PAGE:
YILDIZ: BALLSED UP MIXED GRILL ON THE BLACKSTOCK ROAD
It had been too damn long since DH last sat across each from other staring down a plate of freshly grilled lamb and its innards. So, when HP suggested that we tail our various separate Saturday activities with a visit to one of North London’s Anatolian restaurants, I did not take much persuading.
When we met, I was already almost full to bursting after a splendid afternoon being introduced to the delights of a Jewish Shabbat meal by my new chum, Anthony Silverman and his lovely wife, Rachel. It’s not light stuff, but entirely delicious and I ate so much more than my fair share of the chopped liver with fried onions, Chollent stew and Kasha Varnishkas that, by the time I waddled out of the tube at Finsbury Park, I was convinced that I would do little more than nibble around the edges of anything we ordered that evening.
The stomach, however, is a clever, resilient and wonderful thing, and with a decent pint of London Pride in The Faltering Fullback and a quick walk down The Blackstock Road, to move things about a bit, the first sniff of grilled meats made me hungry all over again.
Yildiz is an unassuming little joint that ticks all the pre-requisite DH buttons; the grill at the front manned by a fat man paying attention to the meat, only to the meat as it pops and zizzles on skewers above hot coals. Next to him, a chiller cabinet containing more skewers of meat and trays of offal for the more adventurous and, at the back, a few tables in the dimly lit dining room.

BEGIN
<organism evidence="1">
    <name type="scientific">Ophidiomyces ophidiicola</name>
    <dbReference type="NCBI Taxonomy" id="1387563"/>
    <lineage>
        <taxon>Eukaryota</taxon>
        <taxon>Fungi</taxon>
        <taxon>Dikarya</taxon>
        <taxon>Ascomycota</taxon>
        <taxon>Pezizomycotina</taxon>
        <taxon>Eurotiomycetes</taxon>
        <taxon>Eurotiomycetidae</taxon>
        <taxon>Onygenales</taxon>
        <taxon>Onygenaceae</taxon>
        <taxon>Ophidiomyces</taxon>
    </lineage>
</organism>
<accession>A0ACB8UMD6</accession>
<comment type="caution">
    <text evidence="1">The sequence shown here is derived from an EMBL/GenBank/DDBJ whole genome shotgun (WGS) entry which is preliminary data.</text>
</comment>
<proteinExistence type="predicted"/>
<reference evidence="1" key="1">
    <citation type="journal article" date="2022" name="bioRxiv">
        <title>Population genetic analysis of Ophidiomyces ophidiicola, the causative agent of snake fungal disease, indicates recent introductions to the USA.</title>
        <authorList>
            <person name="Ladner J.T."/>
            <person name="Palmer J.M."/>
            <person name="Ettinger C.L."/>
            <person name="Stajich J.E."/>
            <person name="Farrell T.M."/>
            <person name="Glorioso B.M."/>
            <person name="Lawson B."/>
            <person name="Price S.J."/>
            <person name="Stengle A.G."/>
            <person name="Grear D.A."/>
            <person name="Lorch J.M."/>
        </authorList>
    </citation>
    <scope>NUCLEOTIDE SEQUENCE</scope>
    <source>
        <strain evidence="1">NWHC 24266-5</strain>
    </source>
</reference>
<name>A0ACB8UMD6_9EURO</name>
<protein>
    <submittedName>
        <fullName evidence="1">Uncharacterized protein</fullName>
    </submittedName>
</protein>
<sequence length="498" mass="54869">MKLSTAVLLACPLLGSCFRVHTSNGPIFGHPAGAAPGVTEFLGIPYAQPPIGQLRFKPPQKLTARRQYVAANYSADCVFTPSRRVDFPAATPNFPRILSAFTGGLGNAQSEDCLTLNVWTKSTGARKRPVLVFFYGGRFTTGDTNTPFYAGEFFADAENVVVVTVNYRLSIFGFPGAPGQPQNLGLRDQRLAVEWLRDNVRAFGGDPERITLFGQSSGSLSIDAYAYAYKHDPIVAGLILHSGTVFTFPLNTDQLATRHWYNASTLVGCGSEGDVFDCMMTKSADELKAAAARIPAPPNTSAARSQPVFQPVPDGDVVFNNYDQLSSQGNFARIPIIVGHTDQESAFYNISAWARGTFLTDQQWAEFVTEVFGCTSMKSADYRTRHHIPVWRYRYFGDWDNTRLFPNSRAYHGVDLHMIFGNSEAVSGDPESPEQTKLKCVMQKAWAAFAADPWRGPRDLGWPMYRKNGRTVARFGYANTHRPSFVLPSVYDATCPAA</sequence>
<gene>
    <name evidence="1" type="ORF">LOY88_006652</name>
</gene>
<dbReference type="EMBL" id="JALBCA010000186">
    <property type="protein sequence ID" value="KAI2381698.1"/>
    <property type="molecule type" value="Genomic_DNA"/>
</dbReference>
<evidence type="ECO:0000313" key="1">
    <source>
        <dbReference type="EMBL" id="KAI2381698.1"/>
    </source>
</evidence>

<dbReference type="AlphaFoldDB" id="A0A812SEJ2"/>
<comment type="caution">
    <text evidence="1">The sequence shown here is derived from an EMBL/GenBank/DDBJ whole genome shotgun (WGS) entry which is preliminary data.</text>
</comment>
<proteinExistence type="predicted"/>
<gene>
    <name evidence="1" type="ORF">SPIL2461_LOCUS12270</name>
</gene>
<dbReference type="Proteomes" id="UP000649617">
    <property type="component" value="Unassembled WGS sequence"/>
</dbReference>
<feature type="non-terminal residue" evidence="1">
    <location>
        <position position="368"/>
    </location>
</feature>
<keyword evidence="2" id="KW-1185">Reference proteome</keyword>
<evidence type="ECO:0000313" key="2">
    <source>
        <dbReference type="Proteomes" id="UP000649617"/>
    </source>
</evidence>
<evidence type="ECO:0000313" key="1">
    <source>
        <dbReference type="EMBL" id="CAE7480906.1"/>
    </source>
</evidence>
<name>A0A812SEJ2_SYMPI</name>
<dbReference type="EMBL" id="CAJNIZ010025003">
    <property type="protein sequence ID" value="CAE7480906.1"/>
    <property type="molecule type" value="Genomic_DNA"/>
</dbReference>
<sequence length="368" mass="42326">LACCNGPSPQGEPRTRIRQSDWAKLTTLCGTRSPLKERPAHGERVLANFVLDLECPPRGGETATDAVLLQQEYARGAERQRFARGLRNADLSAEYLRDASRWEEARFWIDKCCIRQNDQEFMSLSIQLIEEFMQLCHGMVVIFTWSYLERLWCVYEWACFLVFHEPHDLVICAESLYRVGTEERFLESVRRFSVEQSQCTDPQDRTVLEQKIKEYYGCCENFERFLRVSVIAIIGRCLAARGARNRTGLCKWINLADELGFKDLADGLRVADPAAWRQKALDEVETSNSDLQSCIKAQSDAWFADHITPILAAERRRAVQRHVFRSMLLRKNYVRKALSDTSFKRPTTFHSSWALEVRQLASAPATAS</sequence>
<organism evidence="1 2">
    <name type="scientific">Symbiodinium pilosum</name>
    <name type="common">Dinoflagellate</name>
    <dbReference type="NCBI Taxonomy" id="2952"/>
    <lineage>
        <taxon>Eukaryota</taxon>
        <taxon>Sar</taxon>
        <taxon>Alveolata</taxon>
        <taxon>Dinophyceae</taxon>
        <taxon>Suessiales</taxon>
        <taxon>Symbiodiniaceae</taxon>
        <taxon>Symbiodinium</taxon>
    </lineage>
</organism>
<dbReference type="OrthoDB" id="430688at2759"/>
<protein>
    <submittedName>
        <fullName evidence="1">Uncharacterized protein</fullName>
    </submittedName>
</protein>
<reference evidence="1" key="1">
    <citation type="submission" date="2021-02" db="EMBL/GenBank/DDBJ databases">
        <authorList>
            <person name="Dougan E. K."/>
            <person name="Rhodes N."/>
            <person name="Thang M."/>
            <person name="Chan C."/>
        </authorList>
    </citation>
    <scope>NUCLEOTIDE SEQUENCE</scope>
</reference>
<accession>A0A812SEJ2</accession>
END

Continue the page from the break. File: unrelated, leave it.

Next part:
The menu too pushed all the right buttons with the usual suspects in the line up of hot and cold starters and a promising looking selection of kebabs including their mixed grill for £13.50. It was not long before we had ordered our standard selection of a mixed grill with a side order of lamb ribs and a plate of testicles.
Starters, although obviously just there to buy time while the Ocakbasi-meister does what he do so well were not bad at all and the Ispanak and Patlican came served with bread hot from the grill and wiped across grilled meats to give it a glisten before serving. So far, so very good particularly when served with a bottle of that rather pungent Turkish wine, Villa Doluca, which has magical properties managing to tastes perfect in context, in the restaurant when eaten with a mixed grill, but then turning to piss the moment should you be silly enough to try in the cold light of day.
More’s the shame then that the main event was such a let down. It was not just that our server misunderstood and only brought us one mixed grill to share, resulting in a fierce fight and much acrimony as we tried to divide each item up equally with bitter cries of “you’ve got more fat” and “that’s my testicle” but also because, quite frankly the standard of grilling was not that good.
The plate lacked the wow factor of the very best, the Angel Mangal, of course (sigh!) and more recently Anatolia in Hackney. Lamb ribs were hot and crisp, but the offal tasted, well, awful and liver that tastes liverish is seldom a good sign. Little nuggets of organ meat, usually so prized by DH were left behind as we disconsolately poked at the plate to find bits worth eating, before we pushed ourselves back from the table with a sad sigh.
It was not cheap either, perhaps because HP, in his cups already, moved from Villa Doluca to an unnecessary bottle of Yakut, most of which remained untouched and also added a coffee at the end bringing the bill to a whopping £68 + tip, a lot to pay for iffy offal and dodgy grilling and enough to make me sorry I had strayed so far from more of that superb chopped liver.